By GABE ROTH / Oct. 11, 2016 / http://nyti.ms/2dRkpnK
The Supreme Court’s motto may be “equal justice under law.” But sometimes it seems more like “do as we say, not as we do.”
Consider Williams v. Pennsylvania, a case the court heard in February concerning whether a state judge should have recused himself from a capital case in which he had an earlier involvement. At one point during the hearing, Justice Elena Kagan, who participated in both Supreme Court lawsuits concerning the Affordable Care Act despite having served as solicitor general in the Obama administration, asked what would constitute “significant involvement” in a case — i.e., enough to require a recusal.
The answer to that question may not be obvious. But surely Justice Kagan’s experience in the Obama administration constituted “significant involvement” in the Affordable Care Act cases. In the end, a majority of justices, including Justice Kagan, ruled in Williams v. Pennsylvania that the judge who refused to recuse himself should have stepped aside.
So went another case in what I call the court’s self-referential docket. Each year, the justices hear a handful of suits that have parallels with how they act as stewards of their institution. But instead of changing their own practices in light of their holdings in these cases, the justices too often carry on as before, as if they can play by their own rules when it comes to transparency and accountability.
In recent years there have been a number of such cases concerning money and the potential for judicial corruption. In 2015, for example, the court ruled that the Florida Bar was within its rights to discipline a judge for personally soliciting campaign contributions. The majority opinion, delivered by Chief Justice John G. Roberts Jr., held that there was a “vital state interest in safeguarding public confidence in the fairness and integrity” of the nation’s judges.
But if there is a vital interest in the integrity of the court, why was Justice Stephen G. Breyer allowed to rule on a case last fall in which his wife held about $33,000 worth of stock in a company whose subsidiary was one of the litigants? Or how about the $400,000 worth of shares that Chief Justice Roberts owned in Intel, Microsoft and Hewlett-Packard, which all signed amicus briefs supporting Walmart in a 2011 class-action lawsuit before the court? (Chief Justice Roberts voted in favor of Walmart in that case.)
Other cases have concerned the First Amendment’s protection of speech. In May, the Supreme Court considered whether to review a circuit court’s decision that upheld the conviction of a Maryland man for carrying a placard in protest in the middle of the Supreme Court’s plaza. A lower court had deemed unconstitutional part of the 1949 law under which the man was prosecuted, which had banned protests in that plaza, but the circuit court overruled the decision. The justices decided not to hear the case, effectively condoning an anti-protest buffer zone in front of their courthouse — even though the Supreme Court has deemed anti-protest buffer zones around abortion clinics unconstitutional.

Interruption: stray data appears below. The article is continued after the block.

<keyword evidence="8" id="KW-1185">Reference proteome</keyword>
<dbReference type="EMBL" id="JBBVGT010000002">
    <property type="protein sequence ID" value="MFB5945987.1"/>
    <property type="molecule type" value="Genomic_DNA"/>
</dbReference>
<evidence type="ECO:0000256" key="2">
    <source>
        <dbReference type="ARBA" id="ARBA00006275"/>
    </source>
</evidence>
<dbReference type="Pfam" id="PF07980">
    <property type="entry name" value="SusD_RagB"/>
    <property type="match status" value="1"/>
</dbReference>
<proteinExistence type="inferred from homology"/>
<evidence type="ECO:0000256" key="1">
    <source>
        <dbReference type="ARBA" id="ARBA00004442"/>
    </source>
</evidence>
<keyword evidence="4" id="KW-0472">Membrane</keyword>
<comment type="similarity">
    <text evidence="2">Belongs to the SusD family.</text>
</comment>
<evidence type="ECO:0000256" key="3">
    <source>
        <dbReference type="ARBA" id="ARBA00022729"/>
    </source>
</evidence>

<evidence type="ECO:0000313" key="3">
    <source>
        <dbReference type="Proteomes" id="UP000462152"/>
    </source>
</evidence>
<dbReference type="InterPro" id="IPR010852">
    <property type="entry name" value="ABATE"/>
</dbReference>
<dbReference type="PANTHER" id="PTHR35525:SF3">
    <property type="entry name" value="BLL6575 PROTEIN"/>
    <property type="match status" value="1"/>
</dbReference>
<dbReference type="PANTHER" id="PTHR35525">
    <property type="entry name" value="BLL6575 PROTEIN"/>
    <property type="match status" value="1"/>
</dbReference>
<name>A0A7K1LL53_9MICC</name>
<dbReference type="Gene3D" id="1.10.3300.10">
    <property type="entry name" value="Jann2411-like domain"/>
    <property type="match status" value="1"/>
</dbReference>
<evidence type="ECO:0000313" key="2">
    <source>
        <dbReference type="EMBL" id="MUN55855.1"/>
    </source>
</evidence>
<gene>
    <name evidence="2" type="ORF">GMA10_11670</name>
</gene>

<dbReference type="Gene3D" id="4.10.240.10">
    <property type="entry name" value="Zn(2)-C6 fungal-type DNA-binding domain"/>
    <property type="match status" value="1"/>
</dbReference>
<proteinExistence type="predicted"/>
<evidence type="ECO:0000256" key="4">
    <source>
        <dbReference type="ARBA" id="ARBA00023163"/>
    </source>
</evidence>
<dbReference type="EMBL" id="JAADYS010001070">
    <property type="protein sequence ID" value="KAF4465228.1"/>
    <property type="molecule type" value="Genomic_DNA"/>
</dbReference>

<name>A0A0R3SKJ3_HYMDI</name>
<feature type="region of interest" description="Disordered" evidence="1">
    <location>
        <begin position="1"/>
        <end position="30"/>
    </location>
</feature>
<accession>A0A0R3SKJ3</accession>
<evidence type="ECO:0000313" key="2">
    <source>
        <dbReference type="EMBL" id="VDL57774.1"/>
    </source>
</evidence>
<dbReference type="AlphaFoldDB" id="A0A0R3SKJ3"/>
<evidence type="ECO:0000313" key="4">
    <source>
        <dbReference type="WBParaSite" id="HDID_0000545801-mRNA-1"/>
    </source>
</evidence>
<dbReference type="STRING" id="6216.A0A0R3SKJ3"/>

Another ruling, from 1991, still looms over the court. In that case, Gregory v. Ashcroft, the court upheld a provision of Missouri’s Constitution requiring state judges to retire at 70. Justice Sandra Day O’Connor, writing for a majority that included Anthony M. Kennedy and Antonin Scalia, offered the following observation: “It is an unfortunate fact of life that physical and mental capacity sometimes diminish with age.” Of course, Justice Scalia remained on the bench nearly a decade past his 70th birthday, and Justice Kennedy, who began his 30th term on the court this month, turned 80 over the summer.
Just a week into the current term, there has already been a self-referential case. In Salman v. United States, argued on Oct. 5, the justices looked to reconcile two appeals courts’ differing standards for what constitutes insider trading. Though the justices presumably don’t give any thought to their investment portfolios when hearing cases, ample research has shown that their decisions do affect financial markets. Yet three justices — Justices Roberts, Breyer and Samuel A. Alito Jr. — maintain holdings in individual stocks and apparently do not place them in the types of investment accounts or blended funds that would shield them from any appearance of benefiting financially from their legal decisions.
If the court wants to regain some of the respect it has lost in recent years, the justices should consider how, by acting more consistently with their own rulings, they could help build a more open and accountable institution.